Lection Poster

Review: LECTION (2019)

I’ve had plenty good to say about David Axe and his films The Theta Girl, its sequel Azrael and Shed. Now he’s back with Lection, a film that’s something of a change of pace. It’s a political thriller, a post-apocalyptic parody of the political system. And it lacks the violence and nudity of his previous films in an effort to find a wider audience. Is it a change for the better, or should he stick to what he’s best at?

After the apocalypse, humanity has reverted to tribalism. One such tribe is beset with food shortages. And as the food supply dwindles, dissatisfaction grows as to how it’s distributed. Protests led to violence and soon Dot (Sanethia Dresch) rises up to challenge the Mayor (Mike Amason).

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But in the world of the future, politics are a much different beast. Politicians may say they would kill to be elected. In the world of Lection, that’s not an exaggeration. Vote or die.

Shot for a little over $20,000 Lection looks much better than its budget might have you expect. Its future looks sufficiently grubby to be believable. But not so much so that it seems unbelievable. The look resembles some of the homeless settlements we see now.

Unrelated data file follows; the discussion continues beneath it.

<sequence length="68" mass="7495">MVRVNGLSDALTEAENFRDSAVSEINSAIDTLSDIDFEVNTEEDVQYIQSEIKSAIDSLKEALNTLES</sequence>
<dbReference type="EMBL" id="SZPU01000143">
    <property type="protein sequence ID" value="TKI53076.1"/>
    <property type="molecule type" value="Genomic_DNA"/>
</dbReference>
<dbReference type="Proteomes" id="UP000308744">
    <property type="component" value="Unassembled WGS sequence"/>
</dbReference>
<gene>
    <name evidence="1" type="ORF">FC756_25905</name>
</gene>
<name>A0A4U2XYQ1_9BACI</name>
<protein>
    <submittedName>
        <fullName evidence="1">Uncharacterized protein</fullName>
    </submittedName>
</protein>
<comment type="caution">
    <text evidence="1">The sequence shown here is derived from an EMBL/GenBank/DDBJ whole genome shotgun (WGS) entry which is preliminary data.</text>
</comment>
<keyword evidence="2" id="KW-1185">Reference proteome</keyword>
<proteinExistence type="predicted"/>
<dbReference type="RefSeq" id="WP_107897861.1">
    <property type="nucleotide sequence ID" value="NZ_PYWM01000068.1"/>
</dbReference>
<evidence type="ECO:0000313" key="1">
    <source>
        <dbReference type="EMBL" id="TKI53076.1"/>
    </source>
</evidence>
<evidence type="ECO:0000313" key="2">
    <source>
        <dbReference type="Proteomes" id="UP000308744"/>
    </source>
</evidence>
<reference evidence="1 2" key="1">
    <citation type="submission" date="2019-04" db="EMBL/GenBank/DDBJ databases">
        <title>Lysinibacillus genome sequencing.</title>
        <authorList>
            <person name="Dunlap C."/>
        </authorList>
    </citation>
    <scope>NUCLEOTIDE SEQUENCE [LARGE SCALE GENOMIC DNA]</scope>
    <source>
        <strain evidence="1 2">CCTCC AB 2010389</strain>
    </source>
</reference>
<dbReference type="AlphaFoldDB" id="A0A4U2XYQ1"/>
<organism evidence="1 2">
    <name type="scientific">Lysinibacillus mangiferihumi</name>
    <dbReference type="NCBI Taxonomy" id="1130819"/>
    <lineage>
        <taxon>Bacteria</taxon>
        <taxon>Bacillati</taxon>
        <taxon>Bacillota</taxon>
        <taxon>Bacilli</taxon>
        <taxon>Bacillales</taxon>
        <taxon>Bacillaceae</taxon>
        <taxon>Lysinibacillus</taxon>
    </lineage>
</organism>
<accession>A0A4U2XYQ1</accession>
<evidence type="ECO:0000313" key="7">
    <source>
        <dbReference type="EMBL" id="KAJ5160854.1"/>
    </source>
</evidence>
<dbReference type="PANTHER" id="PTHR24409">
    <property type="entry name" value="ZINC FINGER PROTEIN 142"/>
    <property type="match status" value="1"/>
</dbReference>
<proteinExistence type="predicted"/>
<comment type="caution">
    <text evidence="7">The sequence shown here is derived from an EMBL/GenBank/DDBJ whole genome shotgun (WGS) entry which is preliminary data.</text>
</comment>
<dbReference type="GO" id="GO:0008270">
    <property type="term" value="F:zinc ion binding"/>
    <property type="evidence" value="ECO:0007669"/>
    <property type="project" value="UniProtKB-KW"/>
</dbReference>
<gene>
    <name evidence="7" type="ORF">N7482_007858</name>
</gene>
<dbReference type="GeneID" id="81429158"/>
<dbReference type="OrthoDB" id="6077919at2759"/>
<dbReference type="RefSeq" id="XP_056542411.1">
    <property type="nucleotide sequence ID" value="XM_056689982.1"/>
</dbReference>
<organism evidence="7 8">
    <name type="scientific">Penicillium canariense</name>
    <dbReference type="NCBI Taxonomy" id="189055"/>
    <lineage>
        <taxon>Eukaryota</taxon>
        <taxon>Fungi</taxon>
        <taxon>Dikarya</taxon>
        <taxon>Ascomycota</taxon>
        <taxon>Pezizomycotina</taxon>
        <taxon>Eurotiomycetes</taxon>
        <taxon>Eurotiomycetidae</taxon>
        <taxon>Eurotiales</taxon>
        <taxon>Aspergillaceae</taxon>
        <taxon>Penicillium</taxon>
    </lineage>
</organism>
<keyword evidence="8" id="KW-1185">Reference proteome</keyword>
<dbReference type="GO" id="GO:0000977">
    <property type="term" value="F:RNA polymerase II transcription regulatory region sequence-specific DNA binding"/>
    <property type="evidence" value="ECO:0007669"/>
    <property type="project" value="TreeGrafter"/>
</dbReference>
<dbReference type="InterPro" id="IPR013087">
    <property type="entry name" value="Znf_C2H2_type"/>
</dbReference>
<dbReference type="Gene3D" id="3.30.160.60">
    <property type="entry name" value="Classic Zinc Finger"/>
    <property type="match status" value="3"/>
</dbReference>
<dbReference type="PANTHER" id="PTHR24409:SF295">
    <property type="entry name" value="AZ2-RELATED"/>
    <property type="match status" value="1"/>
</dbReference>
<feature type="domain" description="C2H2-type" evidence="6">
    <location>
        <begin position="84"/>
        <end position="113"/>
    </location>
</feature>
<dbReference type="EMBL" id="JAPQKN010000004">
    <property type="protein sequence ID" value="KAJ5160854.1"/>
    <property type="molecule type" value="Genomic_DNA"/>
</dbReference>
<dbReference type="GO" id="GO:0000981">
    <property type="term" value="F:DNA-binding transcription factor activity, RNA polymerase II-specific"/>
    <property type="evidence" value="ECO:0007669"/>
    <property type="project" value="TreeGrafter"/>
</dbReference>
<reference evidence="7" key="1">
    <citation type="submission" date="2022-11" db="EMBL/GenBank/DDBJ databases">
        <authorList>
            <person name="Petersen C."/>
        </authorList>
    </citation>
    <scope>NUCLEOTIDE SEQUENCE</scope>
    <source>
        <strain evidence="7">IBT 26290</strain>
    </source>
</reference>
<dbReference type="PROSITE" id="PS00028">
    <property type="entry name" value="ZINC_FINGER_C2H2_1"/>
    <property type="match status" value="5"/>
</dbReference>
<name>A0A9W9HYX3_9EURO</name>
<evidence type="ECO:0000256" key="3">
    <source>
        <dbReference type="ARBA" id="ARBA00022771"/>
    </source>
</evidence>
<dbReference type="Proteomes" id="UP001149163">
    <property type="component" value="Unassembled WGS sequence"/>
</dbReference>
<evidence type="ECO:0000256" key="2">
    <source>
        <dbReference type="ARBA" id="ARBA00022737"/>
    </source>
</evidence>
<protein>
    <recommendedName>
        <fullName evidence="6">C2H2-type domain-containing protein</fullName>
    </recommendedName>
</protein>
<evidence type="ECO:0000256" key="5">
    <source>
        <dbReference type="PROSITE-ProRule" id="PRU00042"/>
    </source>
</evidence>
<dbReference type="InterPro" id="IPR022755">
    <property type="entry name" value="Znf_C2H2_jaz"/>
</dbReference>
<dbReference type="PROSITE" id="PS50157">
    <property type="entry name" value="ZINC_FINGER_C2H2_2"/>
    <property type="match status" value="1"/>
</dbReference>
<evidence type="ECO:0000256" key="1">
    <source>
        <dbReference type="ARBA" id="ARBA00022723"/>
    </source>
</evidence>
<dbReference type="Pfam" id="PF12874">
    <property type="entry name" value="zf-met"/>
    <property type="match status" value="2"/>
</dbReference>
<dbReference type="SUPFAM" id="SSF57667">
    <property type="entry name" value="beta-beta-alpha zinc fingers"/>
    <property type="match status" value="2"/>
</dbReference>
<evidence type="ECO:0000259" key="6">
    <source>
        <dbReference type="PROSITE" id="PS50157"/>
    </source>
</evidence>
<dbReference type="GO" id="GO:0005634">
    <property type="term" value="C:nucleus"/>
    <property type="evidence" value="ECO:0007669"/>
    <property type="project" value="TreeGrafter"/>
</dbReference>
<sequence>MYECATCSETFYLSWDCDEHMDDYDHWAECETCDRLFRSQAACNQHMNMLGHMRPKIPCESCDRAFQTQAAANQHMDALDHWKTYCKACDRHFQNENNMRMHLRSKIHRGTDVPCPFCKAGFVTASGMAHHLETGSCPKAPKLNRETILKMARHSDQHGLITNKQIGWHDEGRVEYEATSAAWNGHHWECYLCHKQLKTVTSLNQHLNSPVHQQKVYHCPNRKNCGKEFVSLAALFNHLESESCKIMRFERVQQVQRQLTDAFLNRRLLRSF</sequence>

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We’re not told how far in the future this is, or what happened. People wear clothes that don’t seem that old or ragged, so I’m assuming Lection takes place not too long after the end of civilization. Which brings me to the one real issue I have with the film. Despite the physical appearances, apparently it’s been long enough that language and speaking are becoming a thing of the past.

This leads to misspelled and ungrammatically incorrect signs that look like they came from a certain current politician’s rallies. That’s a nice bit of commentary. But the lack of dialogue made the plot a bit hard to follow at a couple of points.

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Thankfully we haven’t quite reached the point where our leaders are chosen by a fight to the death as in Lection. But we are at the point where you can make a lot of money selling conspiracy theories about candidates and their alleged body counts. And in that light maybe Lection is best taken as a cautionary fable.

Lection is starting its festival run. You can check for screenings on the film’s Facebook page.

Where to watch Lection
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